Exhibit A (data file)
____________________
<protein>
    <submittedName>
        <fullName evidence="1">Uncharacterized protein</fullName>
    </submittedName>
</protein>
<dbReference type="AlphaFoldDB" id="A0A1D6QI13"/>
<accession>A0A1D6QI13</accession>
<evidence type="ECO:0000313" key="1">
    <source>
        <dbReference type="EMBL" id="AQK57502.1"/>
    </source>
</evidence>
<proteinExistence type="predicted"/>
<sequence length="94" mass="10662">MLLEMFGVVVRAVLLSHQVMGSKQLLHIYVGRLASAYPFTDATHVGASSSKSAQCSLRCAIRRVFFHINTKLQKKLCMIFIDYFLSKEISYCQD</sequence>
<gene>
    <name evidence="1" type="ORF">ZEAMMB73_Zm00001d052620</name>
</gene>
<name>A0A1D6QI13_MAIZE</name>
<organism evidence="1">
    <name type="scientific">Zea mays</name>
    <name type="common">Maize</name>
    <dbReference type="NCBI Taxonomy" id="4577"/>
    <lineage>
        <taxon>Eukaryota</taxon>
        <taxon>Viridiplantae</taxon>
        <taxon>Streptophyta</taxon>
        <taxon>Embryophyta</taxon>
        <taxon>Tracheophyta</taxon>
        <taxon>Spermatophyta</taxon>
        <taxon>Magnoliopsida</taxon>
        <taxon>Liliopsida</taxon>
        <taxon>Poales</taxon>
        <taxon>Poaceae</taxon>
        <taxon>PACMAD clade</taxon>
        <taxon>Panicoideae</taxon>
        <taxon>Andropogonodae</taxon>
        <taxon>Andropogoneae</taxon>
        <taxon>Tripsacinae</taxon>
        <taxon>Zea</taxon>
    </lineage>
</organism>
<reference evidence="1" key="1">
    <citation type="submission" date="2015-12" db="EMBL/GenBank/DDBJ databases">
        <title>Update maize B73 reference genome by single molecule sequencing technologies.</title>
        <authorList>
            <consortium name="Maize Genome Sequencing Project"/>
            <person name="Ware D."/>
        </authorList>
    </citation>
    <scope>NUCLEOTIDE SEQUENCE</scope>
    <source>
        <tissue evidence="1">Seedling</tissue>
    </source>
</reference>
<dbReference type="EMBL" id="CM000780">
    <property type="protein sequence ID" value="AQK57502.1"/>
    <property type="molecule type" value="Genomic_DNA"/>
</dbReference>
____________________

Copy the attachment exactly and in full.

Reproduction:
<protein>
    <submittedName>
        <fullName evidence="1">Uncharacterized protein</fullName>
    </submittedName>
</protein>
<dbReference type="AlphaFoldDB" id="A0A1D6QI13"/>
<accession>A0A1D6QI13</accession>
<evidence type="ECO:0000313" key="1">
    <source>
        <dbReference type="EMBL" id="AQK57502.1"/>
    </source>
</evidence>
<proteinExistence type="predicted"/>
<sequence length="94" mass="10662">MLLEMFGVVVRAVLLSHQVMGSKQLLHIYVGRLASAYPFTDATHVGASSSKSAQCSLRCAIRRVFFHINTKLQKKLCMIFIDYFLSKEISYCQD</sequence>
<gene>
    <name evidence="1" type="ORF">ZEAMMB73_Zm00001d052620</name>
</gene>
<name>A0A1D6QI13_MAIZE</name>
<organism evidence="1">
    <name type="scientific">Zea mays</name>
    <name type="common">Maize</name>
    <dbReference type="NCBI Taxonomy" id="4577"/>
    <lineage>
        <taxon>Eukaryota</taxon>
        <taxon>Viridiplantae</taxon>
        <taxon>Streptophyta</taxon>
        <taxon>Embryophyta</taxon>
        <taxon>Tracheophyta</taxon>
        <taxon>Spermatophyta</taxon>
        <taxon>Magnoliopsida</taxon>
        <taxon>Liliopsida</taxon>
        <taxon>Poales</taxon>
        <taxon>Poaceae</taxon>
        <taxon>PACMAD clade</taxon>
        <taxon>Panicoideae</taxon>
        <taxon>Andropogonodae</taxon>
        <taxon>Andropogoneae</taxon>
        <taxon>Tripsacinae</taxon>
        <taxon>Zea</taxon>
    </lineage>
</organism>
<reference evidence="1" key="1">
    <citation type="submission" date="2015-12" db="EMBL/GenBank/DDBJ databases">
        <title>Update maize B73 reference genome by single molecule sequencing technologies.</title>
        <authorList>
            <consortium name="Maize Genome Sequencing Project"/>
            <person name="Ware D."/>
        </authorList>
    </citation>
    <scope>NUCLEOTIDE SEQUENCE</scope>
    <source>
        <tissue evidence="1">Seedling</tissue>
    </source>
</reference>
<dbReference type="EMBL" id="CM000780">
    <property type="protein sequence ID" value="AQK57502.1"/>
    <property type="molecule type" value="Genomic_DNA"/>
</dbReference>